paneity
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#21
Report 12 years ago
#21
I think queens has an unbelievably ugly accommodation block built in the sixties, if you are persuaded by such trivial matters.

I've only heard good things about Caius, but never visited myself.

Stuff the lot of them, come to Girton (indoor heated swimming pool, yay!)
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Thallium
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#22
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(Original post by Andrew_2006)
I'm not sure about 'good' conversation. It's just creates fertile ground for moaners!
Compared to a few years ago when the food was arguably bad it has improved ten fold. If anything the hall system is what makes Caius a very close college where everyone has lots of close friends which they see all the time. Further it makes sure you get out of your room in exam term and chill for an hour or so each day. Of course though, i'm biased...
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Franc Vouloir
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#23
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#23
(Original post by epitome)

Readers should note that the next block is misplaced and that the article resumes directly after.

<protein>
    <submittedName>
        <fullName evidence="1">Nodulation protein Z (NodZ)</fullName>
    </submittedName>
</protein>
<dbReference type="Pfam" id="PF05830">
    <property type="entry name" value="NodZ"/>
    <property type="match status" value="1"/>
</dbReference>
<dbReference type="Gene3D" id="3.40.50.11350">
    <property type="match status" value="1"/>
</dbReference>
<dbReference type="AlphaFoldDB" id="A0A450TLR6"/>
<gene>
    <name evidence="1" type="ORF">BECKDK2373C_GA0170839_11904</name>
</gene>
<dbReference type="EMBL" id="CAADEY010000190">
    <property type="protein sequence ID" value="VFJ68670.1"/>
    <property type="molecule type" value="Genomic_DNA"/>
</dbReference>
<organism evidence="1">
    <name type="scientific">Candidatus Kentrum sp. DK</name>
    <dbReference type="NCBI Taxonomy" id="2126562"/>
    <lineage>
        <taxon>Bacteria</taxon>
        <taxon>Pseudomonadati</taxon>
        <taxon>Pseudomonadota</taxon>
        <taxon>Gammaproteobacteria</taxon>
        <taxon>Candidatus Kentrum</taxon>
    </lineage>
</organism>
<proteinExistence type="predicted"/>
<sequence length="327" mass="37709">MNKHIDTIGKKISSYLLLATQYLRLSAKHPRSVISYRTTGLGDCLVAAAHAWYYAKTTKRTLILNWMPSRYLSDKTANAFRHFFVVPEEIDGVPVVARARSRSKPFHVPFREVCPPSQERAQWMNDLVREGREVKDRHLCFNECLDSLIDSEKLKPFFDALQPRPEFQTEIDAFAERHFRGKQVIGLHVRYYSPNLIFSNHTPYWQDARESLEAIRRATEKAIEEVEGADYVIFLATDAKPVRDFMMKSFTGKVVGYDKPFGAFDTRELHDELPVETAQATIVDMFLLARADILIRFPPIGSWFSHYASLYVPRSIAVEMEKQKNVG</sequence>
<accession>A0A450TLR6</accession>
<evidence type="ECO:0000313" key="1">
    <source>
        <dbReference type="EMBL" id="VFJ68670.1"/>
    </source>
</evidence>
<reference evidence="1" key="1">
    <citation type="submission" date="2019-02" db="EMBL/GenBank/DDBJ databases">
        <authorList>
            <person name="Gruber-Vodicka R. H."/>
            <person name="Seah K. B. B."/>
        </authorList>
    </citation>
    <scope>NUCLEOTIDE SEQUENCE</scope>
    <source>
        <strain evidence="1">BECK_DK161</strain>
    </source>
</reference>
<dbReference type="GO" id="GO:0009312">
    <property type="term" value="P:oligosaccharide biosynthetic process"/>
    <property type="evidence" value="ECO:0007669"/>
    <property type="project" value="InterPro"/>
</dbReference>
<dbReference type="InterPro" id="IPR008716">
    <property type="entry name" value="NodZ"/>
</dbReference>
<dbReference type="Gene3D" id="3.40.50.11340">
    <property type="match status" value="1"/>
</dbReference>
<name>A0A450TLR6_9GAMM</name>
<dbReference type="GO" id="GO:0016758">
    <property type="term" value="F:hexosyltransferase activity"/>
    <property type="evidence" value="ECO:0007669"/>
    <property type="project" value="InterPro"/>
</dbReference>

Andrew, the ELAT at Oxford isn't going to harm your chances at all. Because it's still in the initial stages they kind of just watch the correlation between all the other elements of your application and the ELAT - only after it proves its usefulness will it be taken entirely seriously.
I was under this impression, but when I spoke to a member of the Oxford English faculty at some 'HE fair' he seemed to think that it would be taken into account this year in order to determine which applicants to 'de-select' pre-interview.

Also, from the ELAT website:

The awarders will set three thresholds, to establish four bands of achievement. The top band will identify those candidates most likely to be called for interview (unless other indicators strongly suggest otherwise); the second band will indicate candidates who should probably be invited, provided other information supports this; the third band will contain candidates who may not be called unless there is other convincing evidence to suggest they ought to be interviewed. The fourth band identifies those students who are less likely to be invited, unless other factors outweigh the evidence of the test.
Personally, I'm actually quite glad of it. I can write infinitely better than I can talk, and if I do well then I won't have to worry about a test at interview. On the other hand, if I don't (which is a distinct possibility) then I'll be able to forget Oxford and move on without having to go through the rigmarole of the interview process.

That said, I can see how it might not appeal to some people.
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